Pizza (Italian: [ˈpittsa], Neapolitan: [ˈpittsə]) is a savory dish of Italian origin consisting of a usually round, flattened base of leavened wheat-based dough topped with tomatoes, cheese, and often various other ingredients (such as anchovies, mushrooms, onions, olives, pineapple, meat, etc.), which is then baked at a high temperature, traditionally in a wood-fired oven. A small pizza is sometimes called a pizzetta. A person who makes pizza is known as a pizzaiolo.
In Italy, pizza served in formal settings, such as at a restaurant, is presented unsliced, and is eaten with the use of a knife and fork. In casual settings, however, it is cut into wedges to be eaten while held in the hand.
The term pizza was first recorded in the 10th century in a Latin manuscript from the Southern Italian town of Gaeta in Lazio, on the border with Campania. Modern pizza was invented in Naples, and the dish and its variants have since become popular in many countries. It has become one of the most popular foods in the world and a common fast food item in Europe and North America, available at pizzerias (restaurants specializing in pizza), restaurants offering Mediterranean cuisine, and via pizza delivery. Many companies sell ready-baked frozen pizzas to be reheated in an ordinary home oven.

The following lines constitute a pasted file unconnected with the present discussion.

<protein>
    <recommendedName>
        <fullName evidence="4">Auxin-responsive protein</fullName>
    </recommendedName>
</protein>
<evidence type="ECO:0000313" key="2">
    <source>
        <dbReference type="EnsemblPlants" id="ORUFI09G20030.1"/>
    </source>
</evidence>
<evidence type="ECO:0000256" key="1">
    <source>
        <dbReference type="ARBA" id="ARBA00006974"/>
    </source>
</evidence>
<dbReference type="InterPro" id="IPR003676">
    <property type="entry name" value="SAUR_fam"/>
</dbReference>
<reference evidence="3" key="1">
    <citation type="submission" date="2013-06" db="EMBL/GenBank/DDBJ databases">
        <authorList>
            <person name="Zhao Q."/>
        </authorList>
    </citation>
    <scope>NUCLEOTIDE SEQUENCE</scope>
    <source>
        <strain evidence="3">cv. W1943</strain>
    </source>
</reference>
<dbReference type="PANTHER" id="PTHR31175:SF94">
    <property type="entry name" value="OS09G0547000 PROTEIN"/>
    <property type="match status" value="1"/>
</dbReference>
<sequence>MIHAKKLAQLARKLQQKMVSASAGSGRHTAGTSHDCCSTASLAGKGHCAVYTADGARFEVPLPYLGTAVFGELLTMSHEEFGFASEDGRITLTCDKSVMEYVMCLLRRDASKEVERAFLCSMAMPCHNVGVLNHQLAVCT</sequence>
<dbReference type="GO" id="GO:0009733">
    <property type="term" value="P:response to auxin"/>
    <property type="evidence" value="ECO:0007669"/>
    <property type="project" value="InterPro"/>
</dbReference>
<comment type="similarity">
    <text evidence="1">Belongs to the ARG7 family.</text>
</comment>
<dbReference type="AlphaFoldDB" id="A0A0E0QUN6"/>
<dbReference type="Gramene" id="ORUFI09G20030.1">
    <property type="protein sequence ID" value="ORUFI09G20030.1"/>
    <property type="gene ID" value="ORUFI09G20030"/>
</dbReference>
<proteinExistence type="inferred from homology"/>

The Associazione Verace Pizza Napoletana (lit. True Neapolitan Pizza Association) is a non-profit organization founded in 1984 with headquarters in Naples that aims to promote traditional Neapolitan pizza. In 2009, upon Italy's request, Neapolitan pizza was registered with the European Union as a Traditional Speciality Guaranteed dish, and in 2017 the art of its making was included on UNESCO's list of intangible cultural heritage.